Children's stories are told in "Once upon a time...and they lived happily ever after" style and so is A.I., but with a twist. If one doesn't see the significance of that structure, I don't know what to say, other than that they're criticizing the film Spielberg didn't make, not the one he did.
    All of this is, of course, my opinion.
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  14. TheLongshot

    TheLongshot Producer

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    I still don't understand why people want it to end short of the end. If it ended there, I would have been very disappointed in the film. It wouldn't have had any point. Ending the way it did was about as well as you could end it, and is actually very Kubrickian. The only part that wasn't was the narration. Kubrick would have never had that narration. (I understand the reason for it, but it does lose some of the magic of the film.)
    Actually, my girlfriend thought it was a sad ending. In some ways, more sad than being on the bottom of the ocean. David was given enough to love in a limited fashion, but not to grow.
    I won't say that it wasn't without flaws, but I thought it was one of the more interesting films Spielburg has made in the past few years. It is a flawed masterpiece, and I respect the guts it took to make it.
    Jason
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  15. Adam Lenhardt

    Adam Lenhardt Executive Producer

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    I'd say the saddest part of the whole thing is how turned off American audiences were to the movie... what hope have we if people don't want to think?
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  16. Jeff Kleist

    Jeff Kleist Executive Producer

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    I actually found the included ending to be more anti-intellectual than the previous 2. You could see it coming a mile away. The suicide was unexpected until seconds before, the Blue Fairy, while obvious, at least worked. The "Close Encounters" ending was just weak and unneccessary.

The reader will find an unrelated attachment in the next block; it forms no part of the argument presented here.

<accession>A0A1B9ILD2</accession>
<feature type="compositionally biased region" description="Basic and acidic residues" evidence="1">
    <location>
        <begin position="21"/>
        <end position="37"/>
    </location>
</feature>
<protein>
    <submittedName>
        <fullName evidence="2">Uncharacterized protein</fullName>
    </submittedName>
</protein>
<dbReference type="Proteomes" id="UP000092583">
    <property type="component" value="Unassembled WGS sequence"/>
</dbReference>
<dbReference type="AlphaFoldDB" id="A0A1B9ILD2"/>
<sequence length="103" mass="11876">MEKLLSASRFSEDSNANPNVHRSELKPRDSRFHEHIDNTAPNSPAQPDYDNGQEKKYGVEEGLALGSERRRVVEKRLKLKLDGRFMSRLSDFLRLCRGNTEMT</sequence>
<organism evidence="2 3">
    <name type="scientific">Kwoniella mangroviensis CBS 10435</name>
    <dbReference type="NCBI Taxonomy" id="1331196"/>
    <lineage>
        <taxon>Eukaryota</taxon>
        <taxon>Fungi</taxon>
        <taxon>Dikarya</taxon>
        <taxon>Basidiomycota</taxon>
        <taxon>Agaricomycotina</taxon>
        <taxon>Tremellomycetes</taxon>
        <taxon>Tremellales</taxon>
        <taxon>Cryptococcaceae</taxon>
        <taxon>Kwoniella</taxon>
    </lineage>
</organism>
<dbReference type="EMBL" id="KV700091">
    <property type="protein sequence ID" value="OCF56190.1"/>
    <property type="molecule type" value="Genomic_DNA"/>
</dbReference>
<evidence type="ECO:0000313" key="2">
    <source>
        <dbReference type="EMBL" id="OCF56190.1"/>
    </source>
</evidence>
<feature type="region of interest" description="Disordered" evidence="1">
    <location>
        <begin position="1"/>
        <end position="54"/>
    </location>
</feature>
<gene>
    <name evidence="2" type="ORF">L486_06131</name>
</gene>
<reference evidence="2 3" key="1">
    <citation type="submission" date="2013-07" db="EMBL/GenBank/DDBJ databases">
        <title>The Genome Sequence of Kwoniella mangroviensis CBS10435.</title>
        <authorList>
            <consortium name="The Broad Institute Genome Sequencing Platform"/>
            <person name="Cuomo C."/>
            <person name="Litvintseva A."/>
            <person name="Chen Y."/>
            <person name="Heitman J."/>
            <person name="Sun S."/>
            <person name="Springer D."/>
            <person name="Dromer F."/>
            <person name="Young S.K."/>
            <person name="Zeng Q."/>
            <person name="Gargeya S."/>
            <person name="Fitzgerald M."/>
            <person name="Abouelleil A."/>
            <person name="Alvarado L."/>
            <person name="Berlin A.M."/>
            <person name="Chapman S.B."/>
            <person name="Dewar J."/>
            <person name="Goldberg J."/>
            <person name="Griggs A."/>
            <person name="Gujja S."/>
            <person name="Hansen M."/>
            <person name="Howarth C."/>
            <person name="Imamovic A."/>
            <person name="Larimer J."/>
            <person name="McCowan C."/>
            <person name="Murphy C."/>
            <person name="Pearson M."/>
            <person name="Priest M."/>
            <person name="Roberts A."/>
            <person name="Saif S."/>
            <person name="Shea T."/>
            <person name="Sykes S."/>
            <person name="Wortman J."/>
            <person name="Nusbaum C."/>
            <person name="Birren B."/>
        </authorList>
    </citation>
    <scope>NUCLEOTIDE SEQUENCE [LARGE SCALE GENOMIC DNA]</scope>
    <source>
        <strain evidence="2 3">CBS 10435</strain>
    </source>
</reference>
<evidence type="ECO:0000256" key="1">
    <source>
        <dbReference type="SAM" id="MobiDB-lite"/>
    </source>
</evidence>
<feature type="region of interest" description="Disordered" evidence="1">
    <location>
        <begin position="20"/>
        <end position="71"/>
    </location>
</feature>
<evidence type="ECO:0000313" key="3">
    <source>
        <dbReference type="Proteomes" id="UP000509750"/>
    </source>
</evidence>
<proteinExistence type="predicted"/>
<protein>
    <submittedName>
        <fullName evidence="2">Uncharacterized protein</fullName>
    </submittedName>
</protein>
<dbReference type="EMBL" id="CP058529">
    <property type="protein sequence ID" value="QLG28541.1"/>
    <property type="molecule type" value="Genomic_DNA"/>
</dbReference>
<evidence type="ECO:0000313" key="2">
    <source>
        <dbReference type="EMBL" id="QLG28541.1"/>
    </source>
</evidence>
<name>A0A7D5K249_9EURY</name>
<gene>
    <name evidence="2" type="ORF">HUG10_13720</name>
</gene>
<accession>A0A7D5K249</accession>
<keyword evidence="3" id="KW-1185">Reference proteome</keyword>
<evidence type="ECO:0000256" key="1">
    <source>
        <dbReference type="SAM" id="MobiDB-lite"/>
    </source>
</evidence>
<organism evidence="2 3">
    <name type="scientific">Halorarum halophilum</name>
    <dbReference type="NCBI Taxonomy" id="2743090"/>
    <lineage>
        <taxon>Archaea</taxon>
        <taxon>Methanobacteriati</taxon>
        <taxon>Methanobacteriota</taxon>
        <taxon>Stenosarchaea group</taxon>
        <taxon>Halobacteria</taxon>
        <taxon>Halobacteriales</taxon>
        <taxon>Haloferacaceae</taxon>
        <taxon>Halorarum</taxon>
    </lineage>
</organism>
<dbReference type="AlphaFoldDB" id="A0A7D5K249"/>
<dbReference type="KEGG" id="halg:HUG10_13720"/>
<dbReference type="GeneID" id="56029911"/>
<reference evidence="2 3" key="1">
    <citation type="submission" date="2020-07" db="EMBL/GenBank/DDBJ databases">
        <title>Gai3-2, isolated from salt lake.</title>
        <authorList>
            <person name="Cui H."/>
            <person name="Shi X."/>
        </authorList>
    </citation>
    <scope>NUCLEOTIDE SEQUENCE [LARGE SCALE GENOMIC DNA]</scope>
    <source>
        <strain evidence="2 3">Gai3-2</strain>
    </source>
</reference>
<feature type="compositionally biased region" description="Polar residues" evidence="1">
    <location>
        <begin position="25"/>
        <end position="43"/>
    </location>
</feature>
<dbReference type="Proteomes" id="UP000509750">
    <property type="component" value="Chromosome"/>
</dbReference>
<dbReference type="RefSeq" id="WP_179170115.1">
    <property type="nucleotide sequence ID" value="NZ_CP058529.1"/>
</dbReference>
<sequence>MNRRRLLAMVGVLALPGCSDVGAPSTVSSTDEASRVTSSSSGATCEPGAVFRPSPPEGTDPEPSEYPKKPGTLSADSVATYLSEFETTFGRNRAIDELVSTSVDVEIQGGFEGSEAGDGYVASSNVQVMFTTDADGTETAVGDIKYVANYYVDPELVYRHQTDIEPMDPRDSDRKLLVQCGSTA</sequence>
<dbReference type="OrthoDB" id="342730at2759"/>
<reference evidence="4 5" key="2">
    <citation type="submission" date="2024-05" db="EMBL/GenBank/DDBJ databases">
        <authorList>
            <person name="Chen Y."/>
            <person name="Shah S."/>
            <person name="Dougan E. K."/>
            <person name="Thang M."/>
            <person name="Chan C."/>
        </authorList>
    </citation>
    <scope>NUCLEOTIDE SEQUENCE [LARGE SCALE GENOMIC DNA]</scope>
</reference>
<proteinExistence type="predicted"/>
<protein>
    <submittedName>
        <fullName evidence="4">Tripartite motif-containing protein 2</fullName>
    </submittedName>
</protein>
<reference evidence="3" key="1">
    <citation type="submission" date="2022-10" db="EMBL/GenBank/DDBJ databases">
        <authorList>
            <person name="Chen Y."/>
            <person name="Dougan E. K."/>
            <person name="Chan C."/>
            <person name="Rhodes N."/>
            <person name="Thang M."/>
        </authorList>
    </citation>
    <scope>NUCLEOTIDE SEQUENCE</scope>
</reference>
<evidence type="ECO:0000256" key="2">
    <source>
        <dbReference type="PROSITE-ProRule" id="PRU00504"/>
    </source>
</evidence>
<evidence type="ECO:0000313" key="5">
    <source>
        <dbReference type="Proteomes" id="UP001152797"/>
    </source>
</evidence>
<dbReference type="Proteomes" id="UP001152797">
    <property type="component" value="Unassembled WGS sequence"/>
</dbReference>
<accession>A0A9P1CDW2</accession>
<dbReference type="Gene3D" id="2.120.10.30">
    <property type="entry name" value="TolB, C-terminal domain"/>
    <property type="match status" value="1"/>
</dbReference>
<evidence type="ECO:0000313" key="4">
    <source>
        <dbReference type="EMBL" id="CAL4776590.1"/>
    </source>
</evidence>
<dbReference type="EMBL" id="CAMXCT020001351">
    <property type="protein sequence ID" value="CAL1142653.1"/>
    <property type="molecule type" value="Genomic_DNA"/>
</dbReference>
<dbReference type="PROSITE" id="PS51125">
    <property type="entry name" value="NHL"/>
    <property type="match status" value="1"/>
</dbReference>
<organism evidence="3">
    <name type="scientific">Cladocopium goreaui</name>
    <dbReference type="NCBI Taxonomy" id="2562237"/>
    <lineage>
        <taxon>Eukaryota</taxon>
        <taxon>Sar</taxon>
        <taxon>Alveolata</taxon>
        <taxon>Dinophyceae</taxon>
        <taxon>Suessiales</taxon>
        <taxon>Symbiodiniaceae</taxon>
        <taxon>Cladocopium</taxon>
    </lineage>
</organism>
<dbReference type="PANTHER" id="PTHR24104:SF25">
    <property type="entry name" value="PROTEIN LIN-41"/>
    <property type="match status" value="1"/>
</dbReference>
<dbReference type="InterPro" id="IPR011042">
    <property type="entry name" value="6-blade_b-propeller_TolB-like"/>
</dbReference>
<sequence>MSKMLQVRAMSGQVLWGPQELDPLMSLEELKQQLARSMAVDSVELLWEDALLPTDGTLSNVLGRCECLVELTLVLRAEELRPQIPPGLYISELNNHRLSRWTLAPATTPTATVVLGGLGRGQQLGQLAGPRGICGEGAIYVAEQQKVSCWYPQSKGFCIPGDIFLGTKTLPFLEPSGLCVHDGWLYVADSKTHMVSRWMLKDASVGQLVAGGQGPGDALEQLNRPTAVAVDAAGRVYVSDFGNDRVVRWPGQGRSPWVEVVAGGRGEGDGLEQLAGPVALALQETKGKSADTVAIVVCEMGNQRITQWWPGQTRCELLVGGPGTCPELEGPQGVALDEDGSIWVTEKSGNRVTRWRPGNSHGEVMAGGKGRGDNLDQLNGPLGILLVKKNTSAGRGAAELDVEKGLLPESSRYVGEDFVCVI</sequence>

Jeff Kleist
     
  17. andreasingo

    andreasingo Stunt Coordinator

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    "I did not feel any horror in the last scenes because he basically attains what he is programmed for. To me, the parameters of his program was that he needed to be loved. "
    In the final scene (and the future of the super-meccas), love can basically be described as three spoken words "I love you" (A lie by the way - the super-meccas just wanted him to be happy) by a artificial person. If David wouldn't have accepted that the ending would have been less horrific. But David is a machine, he doesn't care if all humans are dead. He doesn't understand the difference. He's satisfied when the parameters of his program are set. Is that a happy future?
    [Edited last by andreasingo on October 15, 2001 at 07:57 AM]
     
  18. andreasingo

    andreasingo Stunt Coordinator

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    To those of you who thinks the voice-over was a Spielberg thing watch Barry Lyndon. Kubrick uses a voice-over throughout the whole film.
    In A.I the revelation of the narrator is the key to understand the film and especially the ending.
     
  19. Patrick Sun

    Patrick Sun Moderator
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    Sometimes we as viewers has these expectations that we foisted upon directors, so when we get thrown a few curveballs, we don't know how to respond, and later shun such curveballs trying to re-order and re-integrate the film into our worldview. To me, that's unfair to the film.
    Without the "sappy" end, there is no "film" experience, just a video journey without the payoff. This film is the fairy tale artform that survives 1000 years into the future, and is told from the uber-mecha point of view as the generations of humans/mechas has passed such fairy tales along the way.
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  20. Jeff Kleist

    Jeff Kleist Executive Producer

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    the payoff IS the suicide. Fairy Tales can have sad endings, and that's what it would have been had Kubrick not had the crack pipe so firmly wedged between his teeth
    Sometimes a happy ending is NOT what you want.
    Jeff Kleist